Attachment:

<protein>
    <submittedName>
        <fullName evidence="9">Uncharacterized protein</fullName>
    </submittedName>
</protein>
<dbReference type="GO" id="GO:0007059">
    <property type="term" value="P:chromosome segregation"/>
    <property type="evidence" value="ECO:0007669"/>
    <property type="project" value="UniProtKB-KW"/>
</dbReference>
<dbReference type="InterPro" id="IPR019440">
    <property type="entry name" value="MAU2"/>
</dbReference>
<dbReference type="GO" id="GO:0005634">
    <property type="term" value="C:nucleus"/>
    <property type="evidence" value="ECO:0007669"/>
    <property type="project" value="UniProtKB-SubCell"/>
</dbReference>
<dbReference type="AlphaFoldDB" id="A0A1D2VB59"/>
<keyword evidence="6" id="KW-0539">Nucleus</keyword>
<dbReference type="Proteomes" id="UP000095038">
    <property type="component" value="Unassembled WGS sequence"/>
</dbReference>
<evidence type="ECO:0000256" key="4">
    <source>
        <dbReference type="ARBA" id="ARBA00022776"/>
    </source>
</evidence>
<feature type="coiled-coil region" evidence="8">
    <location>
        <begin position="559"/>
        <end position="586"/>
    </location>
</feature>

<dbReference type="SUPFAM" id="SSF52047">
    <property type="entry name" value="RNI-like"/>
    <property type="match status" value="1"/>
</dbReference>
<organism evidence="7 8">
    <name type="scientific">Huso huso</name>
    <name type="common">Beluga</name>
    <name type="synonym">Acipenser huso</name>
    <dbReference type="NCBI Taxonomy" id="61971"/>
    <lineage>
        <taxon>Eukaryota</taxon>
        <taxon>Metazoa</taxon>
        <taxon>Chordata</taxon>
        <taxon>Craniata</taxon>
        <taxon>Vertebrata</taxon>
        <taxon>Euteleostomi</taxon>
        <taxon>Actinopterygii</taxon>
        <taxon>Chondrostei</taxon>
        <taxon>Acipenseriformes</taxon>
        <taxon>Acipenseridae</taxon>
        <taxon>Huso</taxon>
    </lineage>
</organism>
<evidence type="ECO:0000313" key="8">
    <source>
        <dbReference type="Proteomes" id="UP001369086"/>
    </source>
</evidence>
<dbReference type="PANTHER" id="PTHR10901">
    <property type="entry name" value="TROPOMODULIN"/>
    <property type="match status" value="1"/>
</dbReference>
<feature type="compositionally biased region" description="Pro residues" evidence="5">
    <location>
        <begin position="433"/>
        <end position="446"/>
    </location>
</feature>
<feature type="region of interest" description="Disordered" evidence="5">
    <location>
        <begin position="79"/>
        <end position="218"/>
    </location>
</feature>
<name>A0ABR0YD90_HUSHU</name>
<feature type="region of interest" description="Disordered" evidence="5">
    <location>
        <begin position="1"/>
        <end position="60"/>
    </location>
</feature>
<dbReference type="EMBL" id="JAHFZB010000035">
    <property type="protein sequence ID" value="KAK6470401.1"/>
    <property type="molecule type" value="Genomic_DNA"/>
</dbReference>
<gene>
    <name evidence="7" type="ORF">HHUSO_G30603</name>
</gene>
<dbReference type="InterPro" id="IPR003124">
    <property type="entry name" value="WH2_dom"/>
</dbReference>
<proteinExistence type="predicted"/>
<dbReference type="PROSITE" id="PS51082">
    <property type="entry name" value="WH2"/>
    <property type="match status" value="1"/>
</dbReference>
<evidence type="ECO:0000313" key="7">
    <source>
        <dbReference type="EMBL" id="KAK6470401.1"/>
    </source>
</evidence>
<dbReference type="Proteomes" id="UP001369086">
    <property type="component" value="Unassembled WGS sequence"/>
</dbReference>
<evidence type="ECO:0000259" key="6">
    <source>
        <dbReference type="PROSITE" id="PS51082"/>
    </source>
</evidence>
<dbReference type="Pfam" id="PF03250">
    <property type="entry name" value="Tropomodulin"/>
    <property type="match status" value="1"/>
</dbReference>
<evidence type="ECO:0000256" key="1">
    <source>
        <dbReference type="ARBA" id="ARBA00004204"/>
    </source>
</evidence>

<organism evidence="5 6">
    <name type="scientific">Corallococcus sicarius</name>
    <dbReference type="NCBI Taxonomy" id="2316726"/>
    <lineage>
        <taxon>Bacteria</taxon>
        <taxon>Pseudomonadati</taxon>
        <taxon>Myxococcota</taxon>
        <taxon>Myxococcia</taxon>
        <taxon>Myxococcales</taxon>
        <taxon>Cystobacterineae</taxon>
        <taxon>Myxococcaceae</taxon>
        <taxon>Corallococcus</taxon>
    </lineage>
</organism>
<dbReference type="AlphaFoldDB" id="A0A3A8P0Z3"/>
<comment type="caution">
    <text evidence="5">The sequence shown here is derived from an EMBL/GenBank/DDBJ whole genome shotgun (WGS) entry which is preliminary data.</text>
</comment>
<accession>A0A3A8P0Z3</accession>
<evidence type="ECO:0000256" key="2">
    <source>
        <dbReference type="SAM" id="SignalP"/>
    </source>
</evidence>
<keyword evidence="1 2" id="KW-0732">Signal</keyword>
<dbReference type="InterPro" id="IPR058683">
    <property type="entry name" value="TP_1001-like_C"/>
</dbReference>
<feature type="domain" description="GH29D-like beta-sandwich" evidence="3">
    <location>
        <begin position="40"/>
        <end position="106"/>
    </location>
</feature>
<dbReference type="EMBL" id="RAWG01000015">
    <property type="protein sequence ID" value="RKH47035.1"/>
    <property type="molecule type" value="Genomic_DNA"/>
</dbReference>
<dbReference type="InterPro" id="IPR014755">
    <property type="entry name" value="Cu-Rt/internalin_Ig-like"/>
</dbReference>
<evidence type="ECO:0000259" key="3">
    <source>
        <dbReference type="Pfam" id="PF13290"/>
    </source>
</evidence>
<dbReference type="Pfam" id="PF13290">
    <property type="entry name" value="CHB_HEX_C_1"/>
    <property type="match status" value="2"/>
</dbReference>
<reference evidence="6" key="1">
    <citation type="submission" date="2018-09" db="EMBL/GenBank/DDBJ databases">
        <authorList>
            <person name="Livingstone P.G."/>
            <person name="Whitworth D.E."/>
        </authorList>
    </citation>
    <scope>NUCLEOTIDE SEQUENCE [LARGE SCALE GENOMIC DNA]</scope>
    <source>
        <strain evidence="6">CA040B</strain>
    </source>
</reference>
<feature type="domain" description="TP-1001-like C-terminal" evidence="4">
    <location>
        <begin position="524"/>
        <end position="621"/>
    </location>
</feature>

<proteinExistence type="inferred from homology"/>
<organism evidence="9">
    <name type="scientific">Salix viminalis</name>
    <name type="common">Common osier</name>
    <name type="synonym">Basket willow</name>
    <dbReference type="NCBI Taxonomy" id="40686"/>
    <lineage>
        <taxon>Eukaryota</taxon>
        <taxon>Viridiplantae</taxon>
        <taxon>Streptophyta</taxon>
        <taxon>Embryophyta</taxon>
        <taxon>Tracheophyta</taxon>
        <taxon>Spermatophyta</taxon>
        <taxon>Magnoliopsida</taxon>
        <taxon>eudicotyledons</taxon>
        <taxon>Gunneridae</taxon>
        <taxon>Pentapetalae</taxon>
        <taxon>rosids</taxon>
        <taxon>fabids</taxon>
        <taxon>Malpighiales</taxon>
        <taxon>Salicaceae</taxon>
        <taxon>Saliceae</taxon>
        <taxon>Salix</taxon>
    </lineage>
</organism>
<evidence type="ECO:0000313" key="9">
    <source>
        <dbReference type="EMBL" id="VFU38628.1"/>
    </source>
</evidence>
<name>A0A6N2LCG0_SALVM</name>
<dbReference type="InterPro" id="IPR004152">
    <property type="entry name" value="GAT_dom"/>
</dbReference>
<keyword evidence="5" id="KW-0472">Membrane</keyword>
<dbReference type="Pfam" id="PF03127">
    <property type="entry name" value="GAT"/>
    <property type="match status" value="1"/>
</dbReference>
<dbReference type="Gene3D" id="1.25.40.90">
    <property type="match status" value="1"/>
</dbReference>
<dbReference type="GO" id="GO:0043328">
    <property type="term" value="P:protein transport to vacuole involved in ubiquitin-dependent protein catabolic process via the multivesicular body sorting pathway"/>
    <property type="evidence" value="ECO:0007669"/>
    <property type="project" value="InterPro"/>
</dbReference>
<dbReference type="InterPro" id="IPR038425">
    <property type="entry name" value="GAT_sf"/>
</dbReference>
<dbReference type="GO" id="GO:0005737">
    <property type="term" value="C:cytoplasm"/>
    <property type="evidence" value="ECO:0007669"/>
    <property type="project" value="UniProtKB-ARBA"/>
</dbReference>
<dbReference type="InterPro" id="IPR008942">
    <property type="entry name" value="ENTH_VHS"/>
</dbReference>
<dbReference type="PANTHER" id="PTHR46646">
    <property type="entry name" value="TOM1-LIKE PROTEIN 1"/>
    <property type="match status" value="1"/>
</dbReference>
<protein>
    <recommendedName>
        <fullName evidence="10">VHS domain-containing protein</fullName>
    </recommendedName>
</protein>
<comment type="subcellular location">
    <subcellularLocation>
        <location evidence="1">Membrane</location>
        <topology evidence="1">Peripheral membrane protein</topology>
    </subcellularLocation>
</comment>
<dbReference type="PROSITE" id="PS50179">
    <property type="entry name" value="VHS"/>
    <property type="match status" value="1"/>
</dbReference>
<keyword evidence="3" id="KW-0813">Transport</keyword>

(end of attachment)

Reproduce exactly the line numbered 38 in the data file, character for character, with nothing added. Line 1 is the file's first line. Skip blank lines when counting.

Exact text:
</dbReference>